Alaska Digest

Staff and Wire reports

Posted: Thursday, March 02, 2006

State announces summer ferry fares

JUNEAU -The Alaska Marine Highway System announced discounted summer fares for travel between selected Alaskan ports on Wednesday.

In Southeast Alaska, travel to and from Juneau and Pelican and Juneau and Bartlett Cove will be offered at a 30 percent discount for both one-way and round-trip travel from May 1 to Aug. 16.

In Prince William Sound, travel between Cordova and Valdez and between Cordova and Whittier will also be offered at a 30 percent discount all summer.

"Last summer these ferry trips were very popular with Alaskans who had visiting family and friends," said Capt. John Falvey, general manager of the ferry system. "The beauty of these trips makes them a bargain at any price, but we are trying to make them affordable for everyone."

The summer discounts apply to adult and child passenger fares, accompanied vehicles, bicycles and kayaks. Discounted trips between Pelican and Juneau, and Cordova and Valdez, will be in effect May 1 through Sept. 30. Ticket prices for the Bartlett Cove trips will be effective May 1 through the August 16 sailing.

Reservations may be made starting March 1 at, in person at any Alaska Marine Highway terminal, or by calling (800) 642-0066.

Wrangell-based trooper facing more charges

WRANGELL - An Alaska State Trooper who was arrested in February on a domestic violence assault charge is facing further charges.

Wrangell-based Clinton Songer, 29, is accused of confronting the victim while she walked home from work, then punching her in the face.

Songer is charged with assault, unlawful contact and violation of prior conditions of release.

He had been released on his own recognizance following charges of criminal trespass and fourth-degree assault on Feb. 5. Troopers said Songer was on preapproved leave at the time of the alleged assault, but declined to elaborate.

He was in custody on $2,500 bail, but the court has agreed to release him to the third party custody of his parents.

His next court appearance is set for May 22.

Songer has been relieved of his gun, badge and police authority, as dictated by trooper policy in a domestic violence allegation.

Congress OKs Native shareholder revisions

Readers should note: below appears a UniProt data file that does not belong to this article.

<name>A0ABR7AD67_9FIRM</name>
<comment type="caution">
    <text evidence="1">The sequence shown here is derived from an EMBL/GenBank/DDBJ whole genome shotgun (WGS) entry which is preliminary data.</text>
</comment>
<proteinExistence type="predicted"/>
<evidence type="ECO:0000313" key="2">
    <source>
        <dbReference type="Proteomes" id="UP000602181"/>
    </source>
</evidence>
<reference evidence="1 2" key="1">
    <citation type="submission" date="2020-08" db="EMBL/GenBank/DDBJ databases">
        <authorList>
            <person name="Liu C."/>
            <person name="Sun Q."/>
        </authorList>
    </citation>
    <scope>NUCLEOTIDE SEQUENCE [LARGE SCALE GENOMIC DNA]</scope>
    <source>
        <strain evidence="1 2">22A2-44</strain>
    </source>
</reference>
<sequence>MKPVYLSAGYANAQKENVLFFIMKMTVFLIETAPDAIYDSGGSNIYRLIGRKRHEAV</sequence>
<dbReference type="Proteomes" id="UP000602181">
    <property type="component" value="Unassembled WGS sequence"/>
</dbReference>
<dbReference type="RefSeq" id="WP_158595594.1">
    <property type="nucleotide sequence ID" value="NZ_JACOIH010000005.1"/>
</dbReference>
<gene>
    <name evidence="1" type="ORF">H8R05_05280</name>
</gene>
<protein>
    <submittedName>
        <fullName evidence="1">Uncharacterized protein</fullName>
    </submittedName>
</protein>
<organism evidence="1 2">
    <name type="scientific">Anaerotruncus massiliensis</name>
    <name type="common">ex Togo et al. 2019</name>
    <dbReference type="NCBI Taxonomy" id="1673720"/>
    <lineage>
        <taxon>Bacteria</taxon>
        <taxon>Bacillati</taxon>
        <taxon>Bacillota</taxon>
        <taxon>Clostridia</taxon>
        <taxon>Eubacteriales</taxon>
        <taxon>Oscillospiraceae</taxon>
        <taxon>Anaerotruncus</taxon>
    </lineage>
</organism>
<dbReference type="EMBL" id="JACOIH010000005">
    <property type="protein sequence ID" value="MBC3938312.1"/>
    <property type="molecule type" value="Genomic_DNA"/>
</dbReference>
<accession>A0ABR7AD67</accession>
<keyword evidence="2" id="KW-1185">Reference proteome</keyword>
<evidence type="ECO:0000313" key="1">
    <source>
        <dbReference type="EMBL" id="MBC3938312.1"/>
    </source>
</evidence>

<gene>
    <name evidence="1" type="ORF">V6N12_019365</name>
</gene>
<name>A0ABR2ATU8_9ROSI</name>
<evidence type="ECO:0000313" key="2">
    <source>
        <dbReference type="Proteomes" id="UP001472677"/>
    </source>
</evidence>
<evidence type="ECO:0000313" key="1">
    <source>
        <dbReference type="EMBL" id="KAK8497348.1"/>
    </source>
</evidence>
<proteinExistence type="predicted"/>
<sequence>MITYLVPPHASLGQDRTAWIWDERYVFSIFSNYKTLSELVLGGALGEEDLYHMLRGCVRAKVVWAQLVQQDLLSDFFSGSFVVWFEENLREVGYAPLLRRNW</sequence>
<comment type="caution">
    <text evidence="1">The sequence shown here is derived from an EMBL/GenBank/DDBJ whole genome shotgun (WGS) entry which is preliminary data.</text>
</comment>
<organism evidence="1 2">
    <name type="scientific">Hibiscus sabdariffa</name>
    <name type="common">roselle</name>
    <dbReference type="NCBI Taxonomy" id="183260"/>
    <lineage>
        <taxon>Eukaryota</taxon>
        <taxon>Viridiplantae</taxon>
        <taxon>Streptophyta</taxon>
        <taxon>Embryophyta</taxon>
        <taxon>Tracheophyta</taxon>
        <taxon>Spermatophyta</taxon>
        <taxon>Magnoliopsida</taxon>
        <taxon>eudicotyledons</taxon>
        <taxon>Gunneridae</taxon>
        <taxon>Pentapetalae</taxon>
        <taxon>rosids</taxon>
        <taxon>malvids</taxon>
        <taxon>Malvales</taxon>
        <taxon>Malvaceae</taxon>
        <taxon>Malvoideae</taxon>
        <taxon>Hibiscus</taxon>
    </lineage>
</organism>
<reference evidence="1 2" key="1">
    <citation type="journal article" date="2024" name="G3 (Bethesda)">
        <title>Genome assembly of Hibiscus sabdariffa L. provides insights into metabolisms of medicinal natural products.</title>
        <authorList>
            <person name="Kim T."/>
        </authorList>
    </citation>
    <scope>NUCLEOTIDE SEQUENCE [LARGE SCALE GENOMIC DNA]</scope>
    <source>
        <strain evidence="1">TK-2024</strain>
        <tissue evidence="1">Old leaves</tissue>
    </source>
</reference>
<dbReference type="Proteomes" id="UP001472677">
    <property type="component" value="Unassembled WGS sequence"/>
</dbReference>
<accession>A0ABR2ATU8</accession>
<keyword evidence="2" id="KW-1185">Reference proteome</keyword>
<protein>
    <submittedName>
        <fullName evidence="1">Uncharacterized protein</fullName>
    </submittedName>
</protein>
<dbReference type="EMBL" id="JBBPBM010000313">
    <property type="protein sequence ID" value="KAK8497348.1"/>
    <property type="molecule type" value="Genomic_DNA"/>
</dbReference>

FAIRBANKS - A bill that would change the rules on Native shareholders now goes to President George Bush for his signature.

The bill, which was introduced by Sen. Lisa Murkowski, R-Alaska, makes it easier for Alaska Native corporations to enroll new shareholders.

The House passed the bill Tuesday. It was previously approved in the Senate.

The bill will revise the way in which Alaska Native corporations can issue new stock to descendants of original stockholders. The corporations were formed in 1971 to accept land and money from Congress as settlement of aboriginal land claims.

Corporations can only issue new stock to people born since 1971 if a majority of all shareholders approve at an annual meeting. But Murkowski said since many shareholders are unable to travel from villages to the annual meetings in regional towns or cities, getting approval to issue stock from a majority of all shareholders is difficult.

The bill changes the law so new stock can be issued if approved by a majority of votes cast at a general membership meeting. Shareholders who don't attend meetings could still be represented if they give their proxies to people who do attend.

Limited search started at avalanche site

ANCHORAGE - An avalanche expert launched a limited search Wednesday for a snowboarder buried by an avalanche at Hatcher Pass, Alaska State Troopers said.

Jill Fredston of the Alaska Mountain Safety Center, two search and rescue dogs and their handlers began an initial search where Brendan Smart, 24, of Anchorage was trapped in Tuesday's slide.

Fredston was expected to later determine how to proceed, said troopers spokesman Greg Wilkinson.

Earlier Wednesday, explosives were used to try to bring down any unstable snow, but no additional slides were created, Wilkinson said. Extreme avalanche conditions prevented an immediate search Tuesday at the site, 50 miles north of sAnchorage.

The avalanche Tuesday was 200 feet wide and descended 1,600 feet.

The snow collected at the bottom of a narrow gully and is estimated at more than 20 feet.

Anchorage teenager killed in shooting

ANCHORAGE - An Anchorage teenager was killed after being shot in the head while he and a group of friends smoked marijuana and passed several guns around, police said.

Cody Gonzalez, 14, died instantly Tuesday from a gunshot from a semiautomatic handgun. His friend, 19-year-old Antonio Cerda, was charged with second-degree murder.

Cerda was being held in the Anchorage jail in lieu of $150,000 cash bond. He was expected to be arraigned Wednesday.

"It's a very tragic situation," said police Sgt. Slawomir Markiewicz. "He had a gun, was stoned and pointed it at someone's head. It certainly shows extreme indifference to the value of human life."

Police say Cerda, Gonzalez and several other teenagers were smoking marijuana about 4:45 p.m. in a home in the Penland Mobile Home Park. They were passing around several guns when Cerda put a handgun to Gonzalez's head and pulled the trigger, Markiewicz said.

"Obviously he didn't believe it was loaded," he said. "It came as a total surprise to him.

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